The share of employers that are very confident they will continue to offer healthcare benefits 10 years from now dropped from 73 percent last year to 62 percent this year, according to Watson Wyatt and the National Business Group on Health.
The researchers said economic concerns and uncertainty over the implications of potential healthcare reform were the reasons behind the dip in confidence.
“This is the first time in the 14 years that we have conducted this survey that employer confidence has declined, and it is not related to an increase in cost trends,” said Ted Nussbaum, North America director of group and healthcare consulting at Watson Wyatt. “This clearly reflects the uncertainty among large employers over the impact that the fragile economy is having on their ability to stay competitive in the face of healthcare costs that persistently rise at double the rate of general inflation.”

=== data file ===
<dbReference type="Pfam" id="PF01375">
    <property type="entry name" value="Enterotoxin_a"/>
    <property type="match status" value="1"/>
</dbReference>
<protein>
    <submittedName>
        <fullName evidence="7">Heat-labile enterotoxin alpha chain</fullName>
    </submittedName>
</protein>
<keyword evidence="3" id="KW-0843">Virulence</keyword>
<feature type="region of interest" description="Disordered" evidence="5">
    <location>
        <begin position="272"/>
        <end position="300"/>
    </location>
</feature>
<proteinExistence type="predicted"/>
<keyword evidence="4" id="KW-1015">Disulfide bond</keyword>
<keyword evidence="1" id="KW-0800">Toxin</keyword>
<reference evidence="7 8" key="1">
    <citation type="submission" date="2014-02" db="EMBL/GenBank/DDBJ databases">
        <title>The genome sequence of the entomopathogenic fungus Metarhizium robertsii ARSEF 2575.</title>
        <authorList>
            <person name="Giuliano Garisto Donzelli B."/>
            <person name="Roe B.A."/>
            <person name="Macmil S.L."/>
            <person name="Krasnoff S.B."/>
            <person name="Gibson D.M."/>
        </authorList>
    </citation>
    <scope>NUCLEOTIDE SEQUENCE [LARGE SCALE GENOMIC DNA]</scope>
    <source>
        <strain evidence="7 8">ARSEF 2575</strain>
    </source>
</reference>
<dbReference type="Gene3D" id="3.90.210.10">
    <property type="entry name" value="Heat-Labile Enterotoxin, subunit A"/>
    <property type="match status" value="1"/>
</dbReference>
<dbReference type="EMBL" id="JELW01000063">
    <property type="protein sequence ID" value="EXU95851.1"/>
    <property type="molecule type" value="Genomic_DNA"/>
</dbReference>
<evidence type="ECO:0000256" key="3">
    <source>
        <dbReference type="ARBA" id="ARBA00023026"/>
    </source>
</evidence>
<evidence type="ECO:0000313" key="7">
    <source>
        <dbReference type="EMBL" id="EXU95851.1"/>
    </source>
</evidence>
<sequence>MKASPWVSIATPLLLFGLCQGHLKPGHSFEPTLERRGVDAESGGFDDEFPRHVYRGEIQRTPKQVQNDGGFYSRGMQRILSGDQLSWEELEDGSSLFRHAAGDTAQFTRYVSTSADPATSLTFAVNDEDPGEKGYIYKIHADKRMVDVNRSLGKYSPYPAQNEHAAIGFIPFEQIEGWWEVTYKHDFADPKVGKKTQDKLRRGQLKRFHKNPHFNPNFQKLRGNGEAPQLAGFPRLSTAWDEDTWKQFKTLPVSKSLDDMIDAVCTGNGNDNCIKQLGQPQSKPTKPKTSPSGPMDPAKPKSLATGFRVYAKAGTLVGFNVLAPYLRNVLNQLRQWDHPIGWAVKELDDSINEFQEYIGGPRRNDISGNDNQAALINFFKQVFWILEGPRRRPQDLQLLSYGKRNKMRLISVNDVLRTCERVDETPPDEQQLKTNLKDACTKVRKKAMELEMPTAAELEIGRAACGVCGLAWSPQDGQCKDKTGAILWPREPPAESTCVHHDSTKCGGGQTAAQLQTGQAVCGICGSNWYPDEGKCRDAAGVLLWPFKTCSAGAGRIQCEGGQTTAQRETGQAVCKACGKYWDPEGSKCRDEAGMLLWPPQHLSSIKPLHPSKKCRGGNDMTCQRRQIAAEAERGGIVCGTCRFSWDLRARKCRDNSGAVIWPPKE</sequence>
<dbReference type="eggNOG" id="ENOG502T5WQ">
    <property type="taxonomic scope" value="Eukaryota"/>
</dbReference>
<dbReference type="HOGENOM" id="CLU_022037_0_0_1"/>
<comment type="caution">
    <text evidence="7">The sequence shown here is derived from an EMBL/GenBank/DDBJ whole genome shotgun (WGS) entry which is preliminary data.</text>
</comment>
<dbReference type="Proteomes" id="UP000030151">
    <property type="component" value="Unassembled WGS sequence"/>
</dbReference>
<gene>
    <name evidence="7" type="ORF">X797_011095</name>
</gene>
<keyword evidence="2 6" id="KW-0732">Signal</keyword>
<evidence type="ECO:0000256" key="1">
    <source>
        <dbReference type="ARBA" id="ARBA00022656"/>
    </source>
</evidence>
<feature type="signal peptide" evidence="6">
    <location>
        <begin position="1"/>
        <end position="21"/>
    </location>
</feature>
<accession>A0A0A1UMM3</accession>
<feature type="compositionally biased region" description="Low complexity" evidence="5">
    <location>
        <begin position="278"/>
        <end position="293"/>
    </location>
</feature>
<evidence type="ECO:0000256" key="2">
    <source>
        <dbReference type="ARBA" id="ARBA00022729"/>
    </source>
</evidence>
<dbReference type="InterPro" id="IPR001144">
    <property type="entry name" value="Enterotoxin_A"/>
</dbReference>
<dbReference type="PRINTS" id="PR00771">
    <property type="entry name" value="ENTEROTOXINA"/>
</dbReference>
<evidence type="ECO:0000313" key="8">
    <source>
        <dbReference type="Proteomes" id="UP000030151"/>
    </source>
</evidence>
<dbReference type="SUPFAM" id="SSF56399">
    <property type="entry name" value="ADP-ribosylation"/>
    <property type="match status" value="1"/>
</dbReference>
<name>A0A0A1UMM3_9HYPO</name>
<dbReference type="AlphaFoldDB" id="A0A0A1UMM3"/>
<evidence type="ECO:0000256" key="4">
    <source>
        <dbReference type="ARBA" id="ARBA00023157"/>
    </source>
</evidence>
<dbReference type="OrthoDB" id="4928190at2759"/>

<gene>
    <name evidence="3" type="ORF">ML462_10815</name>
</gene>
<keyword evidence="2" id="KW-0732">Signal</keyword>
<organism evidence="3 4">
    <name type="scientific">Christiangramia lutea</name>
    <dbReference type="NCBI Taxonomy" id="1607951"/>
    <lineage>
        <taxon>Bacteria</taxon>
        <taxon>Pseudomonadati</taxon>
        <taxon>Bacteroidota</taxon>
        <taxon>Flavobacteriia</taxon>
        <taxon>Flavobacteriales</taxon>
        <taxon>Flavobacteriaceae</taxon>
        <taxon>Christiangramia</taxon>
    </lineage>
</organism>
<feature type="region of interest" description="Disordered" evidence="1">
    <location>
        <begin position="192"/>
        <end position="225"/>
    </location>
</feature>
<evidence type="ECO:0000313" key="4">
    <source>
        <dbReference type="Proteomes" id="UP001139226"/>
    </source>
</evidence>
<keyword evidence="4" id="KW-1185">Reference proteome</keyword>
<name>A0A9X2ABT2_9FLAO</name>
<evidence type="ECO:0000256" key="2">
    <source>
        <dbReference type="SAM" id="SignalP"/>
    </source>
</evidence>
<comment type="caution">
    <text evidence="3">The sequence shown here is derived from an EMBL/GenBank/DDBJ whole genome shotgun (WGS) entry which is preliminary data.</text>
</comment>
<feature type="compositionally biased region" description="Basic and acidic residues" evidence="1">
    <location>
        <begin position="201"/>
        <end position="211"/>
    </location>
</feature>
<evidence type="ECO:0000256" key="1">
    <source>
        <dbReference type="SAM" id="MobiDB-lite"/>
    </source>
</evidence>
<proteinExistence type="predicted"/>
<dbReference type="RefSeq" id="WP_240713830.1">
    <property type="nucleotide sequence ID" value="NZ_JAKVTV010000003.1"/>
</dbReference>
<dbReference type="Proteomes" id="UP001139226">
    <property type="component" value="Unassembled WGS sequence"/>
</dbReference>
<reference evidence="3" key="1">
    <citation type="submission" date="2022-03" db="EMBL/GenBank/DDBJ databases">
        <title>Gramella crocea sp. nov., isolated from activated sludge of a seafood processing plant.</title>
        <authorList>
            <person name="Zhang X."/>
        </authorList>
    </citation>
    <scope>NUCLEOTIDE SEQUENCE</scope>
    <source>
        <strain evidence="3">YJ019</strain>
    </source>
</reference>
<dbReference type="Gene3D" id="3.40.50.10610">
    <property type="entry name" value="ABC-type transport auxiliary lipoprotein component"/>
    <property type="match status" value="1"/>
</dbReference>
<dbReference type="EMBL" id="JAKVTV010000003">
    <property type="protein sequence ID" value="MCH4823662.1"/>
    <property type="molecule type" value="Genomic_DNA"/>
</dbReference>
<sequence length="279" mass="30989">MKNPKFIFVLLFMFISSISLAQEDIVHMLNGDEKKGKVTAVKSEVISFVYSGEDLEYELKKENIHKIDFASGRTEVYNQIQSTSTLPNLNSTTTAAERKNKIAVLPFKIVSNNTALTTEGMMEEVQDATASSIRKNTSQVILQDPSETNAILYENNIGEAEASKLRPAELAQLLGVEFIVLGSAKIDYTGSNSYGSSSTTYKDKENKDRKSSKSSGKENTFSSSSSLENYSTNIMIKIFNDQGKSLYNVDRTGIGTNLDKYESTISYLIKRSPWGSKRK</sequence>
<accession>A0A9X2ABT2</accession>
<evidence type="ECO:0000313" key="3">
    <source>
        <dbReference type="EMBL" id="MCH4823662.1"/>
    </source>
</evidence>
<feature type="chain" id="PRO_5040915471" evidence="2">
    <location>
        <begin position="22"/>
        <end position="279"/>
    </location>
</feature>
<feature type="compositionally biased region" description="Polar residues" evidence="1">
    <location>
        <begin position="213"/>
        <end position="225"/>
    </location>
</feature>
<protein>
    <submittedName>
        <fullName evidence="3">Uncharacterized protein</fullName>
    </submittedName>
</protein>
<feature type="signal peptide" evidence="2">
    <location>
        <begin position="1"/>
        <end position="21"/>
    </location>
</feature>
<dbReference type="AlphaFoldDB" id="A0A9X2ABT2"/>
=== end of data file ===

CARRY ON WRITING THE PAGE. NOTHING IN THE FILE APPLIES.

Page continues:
Despite the current economic uncertainty, 41 percent of employers are sticking with their current healthcare strategy, while the remaining respondents have either revamped their strategy or expect to do so this year.
The survey of 489 large U.S. employers also identified a group of “consistent employers” that have maintained a long track record of lower healthcare cost increases over the past four years. These employers have outperformed other employers in five key areas: appropriate financial incentives, effective information delivery, quality care, metrics and evidence, and maximizing health and productivity.
“The track record of these performers clearly demonstrates that by taking a specific course of action it is possible to successfully control healt care costs,” said Helen Darling, president of the National Business Group on Health. ”By building employee accountability for health care now, employers will be better positioned to weather the financial storm and to address potential health care reform on the horizon.”